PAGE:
Walter E. Williams
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Much ado in our country and Europe has been made about alleged mistreatment and torture of suspected terrorist prisoners. First, there were stories and hand-wringing over the treatment of prisoners at Iraq's Abu Ghraib prison.
 
More recently, Sen. Dick Durbin, D-Ill., equated our military's treatment of captured Taliban and al-Qaeda terrorist suspects, held at Guantanamo Bay, with something that would have "been done by Nazis, Soviets in their gulags, or some mad regime -- Pol Pot or others -- that had no concern for human beings." That statement not only demonstrates ignorance of the horrors committed by the Nazis, Soviets and Pol Pot, but it supplied ammunition for people seeking to destroy us.

 Regardless of how we feel now about the treatment of terrorists, and suspected terrorists, I can envision a day when Americans will care less about interrogation techniques used in the quest to get intelligence about terrorists. That day will be when there's a chemical or biological attack in one of our cities that kills and injures tens of thousands of Americans. If that day ever comes, you can bet the rent money that the Dick Durbins, the Nancy Pelosis and others who've undermined and attacked our interrogation efforts, complaining about our not treating international cutthroats humanely, will blame the attack on President Bush. The last thing they'll do is blame themselves for sabotaging our efforts to get intelligence that might stymie terrorist plans.

 It's tempting to invoke the Geneva Convention protections that are afforded prisoners of war. Geneva Convention protections did apply to Iraqi soldiers captured during our war with Iraq, but they do not apply to terrorists or even soldiers who are out of uniform. In earlier times, when common sense prevailed and we had the will to defend ourselves, that fact was understood and appreciated.

 During World War II, German soldiers captured not wearing their own army's uniforms were lined up and shot. In 1942, a German submarine landed eight Nazi saboteurs on the beaches of New York and Florida. Two months after a secret military tribunal, convened by President Roosevelt, six of the eight were executed, even though they hadn't killed or bombed anyone -- just being here was enough.

 For those of us who were around during World War II, can we imagine anyone, much less a government high official, having said, "The treatment of detainees is a taint on our country's reputation, especially in Germany, and there are many questions that must be answered. These questions are important because the safety of our country depends on our reputation and how we are viewed, especially in Germany"? If you substitute "the Muslim world" for "Germany" in that statement, you have House Minority Leader Nancy Pelosi's, D-Calif., statement.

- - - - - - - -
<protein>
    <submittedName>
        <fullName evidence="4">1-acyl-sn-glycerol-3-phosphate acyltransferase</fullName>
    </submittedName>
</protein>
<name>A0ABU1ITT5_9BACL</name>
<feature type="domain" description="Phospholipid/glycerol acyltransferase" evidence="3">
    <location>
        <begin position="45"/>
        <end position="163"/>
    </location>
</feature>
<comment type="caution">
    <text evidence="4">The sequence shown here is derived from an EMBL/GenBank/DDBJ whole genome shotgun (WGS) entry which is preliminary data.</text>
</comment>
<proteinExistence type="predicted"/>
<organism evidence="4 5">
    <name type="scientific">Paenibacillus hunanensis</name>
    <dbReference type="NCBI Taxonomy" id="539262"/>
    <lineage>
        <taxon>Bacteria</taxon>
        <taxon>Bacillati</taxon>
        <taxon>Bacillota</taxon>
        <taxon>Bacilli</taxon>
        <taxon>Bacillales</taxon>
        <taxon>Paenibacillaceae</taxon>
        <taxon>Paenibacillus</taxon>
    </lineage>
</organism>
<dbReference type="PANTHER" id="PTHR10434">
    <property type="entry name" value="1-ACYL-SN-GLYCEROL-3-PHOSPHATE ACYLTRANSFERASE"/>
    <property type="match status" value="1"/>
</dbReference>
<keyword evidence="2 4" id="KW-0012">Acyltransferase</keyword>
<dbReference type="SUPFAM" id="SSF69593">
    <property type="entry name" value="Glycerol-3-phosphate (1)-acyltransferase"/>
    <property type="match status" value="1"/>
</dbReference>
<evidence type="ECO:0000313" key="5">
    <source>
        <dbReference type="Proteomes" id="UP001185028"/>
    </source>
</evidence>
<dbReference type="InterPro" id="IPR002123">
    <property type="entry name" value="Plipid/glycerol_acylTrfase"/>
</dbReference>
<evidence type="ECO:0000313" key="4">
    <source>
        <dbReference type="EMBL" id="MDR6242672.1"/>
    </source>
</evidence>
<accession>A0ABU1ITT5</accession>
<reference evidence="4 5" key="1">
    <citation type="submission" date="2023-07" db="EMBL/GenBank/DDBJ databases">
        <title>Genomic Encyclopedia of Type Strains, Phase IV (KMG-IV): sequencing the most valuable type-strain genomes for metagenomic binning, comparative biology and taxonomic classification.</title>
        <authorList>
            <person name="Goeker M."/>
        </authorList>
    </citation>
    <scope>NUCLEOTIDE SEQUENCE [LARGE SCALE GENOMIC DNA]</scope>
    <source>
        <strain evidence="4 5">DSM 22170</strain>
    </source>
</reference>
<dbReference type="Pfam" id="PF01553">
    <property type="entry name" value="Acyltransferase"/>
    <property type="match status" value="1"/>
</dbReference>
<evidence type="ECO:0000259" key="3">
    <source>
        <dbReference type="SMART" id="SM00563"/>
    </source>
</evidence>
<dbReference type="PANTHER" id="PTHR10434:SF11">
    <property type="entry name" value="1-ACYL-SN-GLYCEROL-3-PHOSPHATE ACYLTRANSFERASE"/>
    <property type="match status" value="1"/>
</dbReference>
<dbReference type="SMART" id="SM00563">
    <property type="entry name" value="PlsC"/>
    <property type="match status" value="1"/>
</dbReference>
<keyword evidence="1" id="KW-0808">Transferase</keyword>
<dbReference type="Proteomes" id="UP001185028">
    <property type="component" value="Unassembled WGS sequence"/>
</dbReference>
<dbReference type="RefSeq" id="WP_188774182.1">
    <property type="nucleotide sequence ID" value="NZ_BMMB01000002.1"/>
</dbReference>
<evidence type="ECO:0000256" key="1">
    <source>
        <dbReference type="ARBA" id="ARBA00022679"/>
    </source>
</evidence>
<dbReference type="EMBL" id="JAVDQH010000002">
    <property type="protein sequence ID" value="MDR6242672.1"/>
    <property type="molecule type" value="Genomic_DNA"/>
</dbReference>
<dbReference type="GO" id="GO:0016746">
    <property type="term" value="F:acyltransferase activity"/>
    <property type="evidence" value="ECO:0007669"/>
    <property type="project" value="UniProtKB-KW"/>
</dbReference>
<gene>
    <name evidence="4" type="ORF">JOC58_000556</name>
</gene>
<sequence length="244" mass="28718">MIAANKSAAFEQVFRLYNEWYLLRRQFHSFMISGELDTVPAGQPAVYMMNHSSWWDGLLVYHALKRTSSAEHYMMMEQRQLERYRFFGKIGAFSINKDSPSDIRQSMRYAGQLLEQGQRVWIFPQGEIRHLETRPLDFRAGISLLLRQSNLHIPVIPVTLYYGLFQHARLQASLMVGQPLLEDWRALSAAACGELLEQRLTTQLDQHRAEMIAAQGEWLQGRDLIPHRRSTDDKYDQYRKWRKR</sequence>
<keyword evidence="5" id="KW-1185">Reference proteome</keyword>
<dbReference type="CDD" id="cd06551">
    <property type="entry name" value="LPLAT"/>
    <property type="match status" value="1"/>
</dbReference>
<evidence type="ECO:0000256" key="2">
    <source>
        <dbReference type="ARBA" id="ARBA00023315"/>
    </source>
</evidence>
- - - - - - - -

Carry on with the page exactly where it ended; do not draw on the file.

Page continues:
Here's my question to you: If there's a biological or chemical terrorist attack, killing and wounding tens of thousands of Americans, how much would you care about "our reputation and how we are viewed in the Muslim world"? What will you think of leftist politicians, intellectuals and news media people preoccupied with whether we're treating Taliban and al-Qaeda detainees at Guantanamo Bay, Cuba, according to the Geneva Convention?

 Let's be clear about one thing. I'm not suggesting that we treat captured terrorist suspects the way the Japanese treated American POWs during World War II. While harsh interrogation techniques are by no means a guarantee that useful information will be acquired to thwart a deadly attack, our interrogators should be permitted to employ every method at their disposal.

 There's an important terrorism issue for Muslim communities, especially those residing in Western countries. They should be concerned about backlash and retaliation against Muslims in the wake of a large-scale disaster. Muslims must in no uncertain terms make it clear, as have spokesmen for the Free Muslim Coalition (www.freemuslims.org), that the terrorists do not speak for them, and they must report terrorists within their communities.

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Walter E. Williams

Dr. Williams serves on the faculty of George Mason University as John M. Olin Distinguished Professor of Economics and is the author of 'Race and Economics: How Much Can Be Blamed on Discrimination?' and 'Up from the Projects: An Autobiography.'
 
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